Aberavon Swell Statistics, February: Surf with Light or Offshore Winds
This image shows only the swells directed at Aberavon that coincided with light winds or offshore conditions through a typical February. It is based on 2102 predictions, one every 3 hours. The direction of the spokes show where quality surf generating swell comes from. Five colours show increasing wave sizes. The smallest swells, less than 0.5m (1.5 feet), high are coloured blue. Green and yellow show increasing swell sizes and red represents biggest swells greater than >3m (>10ft). In each graph, the area of any colour is proportional to how often that size swell was forecast.
The diagram indicates that the dominant swell direction, shown by the biggest spokes, was W (which was the same as the prevailing wind direction). The chart at the bottom shows the same thing but without direction information. For example, swells larger than 1.5 feet (0.5m) coincided with good wind conditions 20% of the time, equivalent to 6 days. Open sea swells exceeding >3m (>10ft) are unlikely to occur in a normal February. Taking into account the proportion of these swells that coincided with expected offshore winds, and given the fact that Aberavon is exposed to open water swells, we think that that clean surf can be found at Aberavon about 20% of the time and that surf is messed up by onshore wind 65% of the time. This is means that we expect 24 days with waves in a typical February, of which 6 days should be surfable.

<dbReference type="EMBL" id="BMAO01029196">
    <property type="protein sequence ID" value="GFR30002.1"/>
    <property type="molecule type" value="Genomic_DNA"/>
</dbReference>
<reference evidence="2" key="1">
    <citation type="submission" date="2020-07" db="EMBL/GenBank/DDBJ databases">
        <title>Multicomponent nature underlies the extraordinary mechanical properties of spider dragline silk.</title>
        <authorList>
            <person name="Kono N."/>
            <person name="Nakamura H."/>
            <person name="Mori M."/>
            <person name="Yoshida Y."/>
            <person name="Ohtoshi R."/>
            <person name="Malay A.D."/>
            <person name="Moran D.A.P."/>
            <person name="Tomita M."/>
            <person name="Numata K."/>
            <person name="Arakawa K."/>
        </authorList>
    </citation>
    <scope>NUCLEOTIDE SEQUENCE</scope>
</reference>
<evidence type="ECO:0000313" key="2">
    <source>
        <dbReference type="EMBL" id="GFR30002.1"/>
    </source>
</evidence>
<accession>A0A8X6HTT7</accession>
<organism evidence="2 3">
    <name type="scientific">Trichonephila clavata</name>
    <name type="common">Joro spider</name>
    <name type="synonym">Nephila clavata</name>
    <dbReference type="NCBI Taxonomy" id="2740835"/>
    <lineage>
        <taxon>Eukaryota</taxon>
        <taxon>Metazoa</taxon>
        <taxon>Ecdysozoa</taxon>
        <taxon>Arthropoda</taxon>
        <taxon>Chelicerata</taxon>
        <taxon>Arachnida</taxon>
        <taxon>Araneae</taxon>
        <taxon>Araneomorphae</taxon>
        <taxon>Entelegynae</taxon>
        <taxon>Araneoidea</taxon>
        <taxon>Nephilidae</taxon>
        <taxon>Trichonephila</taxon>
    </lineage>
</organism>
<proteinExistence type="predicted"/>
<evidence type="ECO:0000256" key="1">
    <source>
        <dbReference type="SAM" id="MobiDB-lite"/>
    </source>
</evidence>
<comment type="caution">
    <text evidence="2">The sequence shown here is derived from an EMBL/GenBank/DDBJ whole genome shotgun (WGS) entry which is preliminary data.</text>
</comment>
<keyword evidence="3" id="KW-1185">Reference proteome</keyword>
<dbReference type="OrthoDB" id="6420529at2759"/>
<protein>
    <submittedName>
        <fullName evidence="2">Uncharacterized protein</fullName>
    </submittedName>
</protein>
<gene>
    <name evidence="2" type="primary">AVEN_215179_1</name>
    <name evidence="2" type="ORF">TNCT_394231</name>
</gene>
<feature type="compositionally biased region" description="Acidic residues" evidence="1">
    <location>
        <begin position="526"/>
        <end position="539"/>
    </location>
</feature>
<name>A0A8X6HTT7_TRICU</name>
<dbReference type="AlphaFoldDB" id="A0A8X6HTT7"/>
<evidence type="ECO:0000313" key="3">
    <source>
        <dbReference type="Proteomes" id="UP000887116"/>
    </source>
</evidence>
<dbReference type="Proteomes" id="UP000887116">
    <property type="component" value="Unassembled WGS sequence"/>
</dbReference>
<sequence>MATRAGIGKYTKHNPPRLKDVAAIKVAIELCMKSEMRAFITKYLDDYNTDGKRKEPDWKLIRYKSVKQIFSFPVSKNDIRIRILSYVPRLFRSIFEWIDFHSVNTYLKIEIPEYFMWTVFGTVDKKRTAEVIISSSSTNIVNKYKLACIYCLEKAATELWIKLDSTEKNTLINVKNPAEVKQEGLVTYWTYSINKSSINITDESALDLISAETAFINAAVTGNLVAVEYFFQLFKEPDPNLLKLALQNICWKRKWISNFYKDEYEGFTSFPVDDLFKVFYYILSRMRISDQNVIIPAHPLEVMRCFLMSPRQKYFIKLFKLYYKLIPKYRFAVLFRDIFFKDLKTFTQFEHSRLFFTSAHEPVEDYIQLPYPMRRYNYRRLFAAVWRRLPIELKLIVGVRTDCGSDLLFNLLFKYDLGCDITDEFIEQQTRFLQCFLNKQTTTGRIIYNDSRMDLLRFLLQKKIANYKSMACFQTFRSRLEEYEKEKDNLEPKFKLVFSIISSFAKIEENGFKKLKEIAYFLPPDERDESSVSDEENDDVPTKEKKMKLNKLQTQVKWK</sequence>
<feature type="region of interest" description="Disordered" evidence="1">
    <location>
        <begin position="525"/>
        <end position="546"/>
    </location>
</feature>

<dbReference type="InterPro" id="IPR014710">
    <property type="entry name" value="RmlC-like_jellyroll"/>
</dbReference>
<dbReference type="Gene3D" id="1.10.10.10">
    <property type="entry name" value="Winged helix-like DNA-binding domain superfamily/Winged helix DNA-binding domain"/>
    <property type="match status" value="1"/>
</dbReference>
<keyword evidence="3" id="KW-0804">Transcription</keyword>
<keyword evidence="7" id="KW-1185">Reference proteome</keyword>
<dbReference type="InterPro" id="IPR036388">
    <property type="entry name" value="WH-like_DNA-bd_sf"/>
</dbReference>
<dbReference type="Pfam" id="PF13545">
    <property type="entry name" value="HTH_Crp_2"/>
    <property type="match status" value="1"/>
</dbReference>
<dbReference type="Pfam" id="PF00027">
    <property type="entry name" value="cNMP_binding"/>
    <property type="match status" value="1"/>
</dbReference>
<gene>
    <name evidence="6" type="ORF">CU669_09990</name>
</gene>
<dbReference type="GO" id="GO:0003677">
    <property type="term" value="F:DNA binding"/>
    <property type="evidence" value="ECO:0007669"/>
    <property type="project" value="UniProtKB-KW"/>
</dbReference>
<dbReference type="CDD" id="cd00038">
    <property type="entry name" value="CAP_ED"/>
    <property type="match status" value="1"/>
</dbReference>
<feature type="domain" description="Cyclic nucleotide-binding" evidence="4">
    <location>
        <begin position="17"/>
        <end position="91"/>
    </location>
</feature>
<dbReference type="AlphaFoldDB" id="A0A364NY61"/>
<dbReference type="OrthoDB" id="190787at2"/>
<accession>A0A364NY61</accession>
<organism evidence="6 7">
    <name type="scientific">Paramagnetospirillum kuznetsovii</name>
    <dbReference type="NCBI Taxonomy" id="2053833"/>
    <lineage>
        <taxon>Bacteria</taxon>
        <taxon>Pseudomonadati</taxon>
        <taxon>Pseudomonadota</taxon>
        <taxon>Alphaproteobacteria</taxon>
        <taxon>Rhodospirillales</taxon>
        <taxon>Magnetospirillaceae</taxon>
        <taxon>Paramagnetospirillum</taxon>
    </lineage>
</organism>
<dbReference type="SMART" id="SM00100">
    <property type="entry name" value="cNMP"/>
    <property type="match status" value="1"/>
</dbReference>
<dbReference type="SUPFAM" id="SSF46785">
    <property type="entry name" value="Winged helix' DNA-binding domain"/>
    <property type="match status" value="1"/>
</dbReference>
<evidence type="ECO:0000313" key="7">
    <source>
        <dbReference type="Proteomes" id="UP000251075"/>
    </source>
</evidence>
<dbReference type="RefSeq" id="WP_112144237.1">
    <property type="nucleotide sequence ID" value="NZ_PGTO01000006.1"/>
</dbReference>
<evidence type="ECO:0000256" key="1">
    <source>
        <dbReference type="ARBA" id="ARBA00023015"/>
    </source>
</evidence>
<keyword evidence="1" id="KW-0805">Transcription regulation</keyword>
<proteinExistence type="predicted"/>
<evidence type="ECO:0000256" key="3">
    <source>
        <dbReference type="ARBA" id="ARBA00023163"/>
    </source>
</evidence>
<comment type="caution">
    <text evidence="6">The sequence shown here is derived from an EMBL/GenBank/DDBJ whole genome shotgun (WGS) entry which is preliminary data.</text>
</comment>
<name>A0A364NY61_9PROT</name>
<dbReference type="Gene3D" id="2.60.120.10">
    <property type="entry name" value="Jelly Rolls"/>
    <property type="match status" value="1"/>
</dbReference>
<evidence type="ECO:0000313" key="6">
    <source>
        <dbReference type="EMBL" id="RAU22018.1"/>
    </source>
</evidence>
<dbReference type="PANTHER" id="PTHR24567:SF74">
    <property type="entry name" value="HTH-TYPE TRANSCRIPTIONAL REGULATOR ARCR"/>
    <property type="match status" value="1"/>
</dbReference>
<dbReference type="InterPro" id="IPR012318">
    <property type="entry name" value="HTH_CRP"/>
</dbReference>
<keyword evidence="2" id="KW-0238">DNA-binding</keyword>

IMPORTANT: Beta version feature! Swell heights are open water values from NWW3. There is no attempt to model near-shore effects. Coastal wave heights will generally be less, especially if the break does not have unobstructed exposure to the open ocean.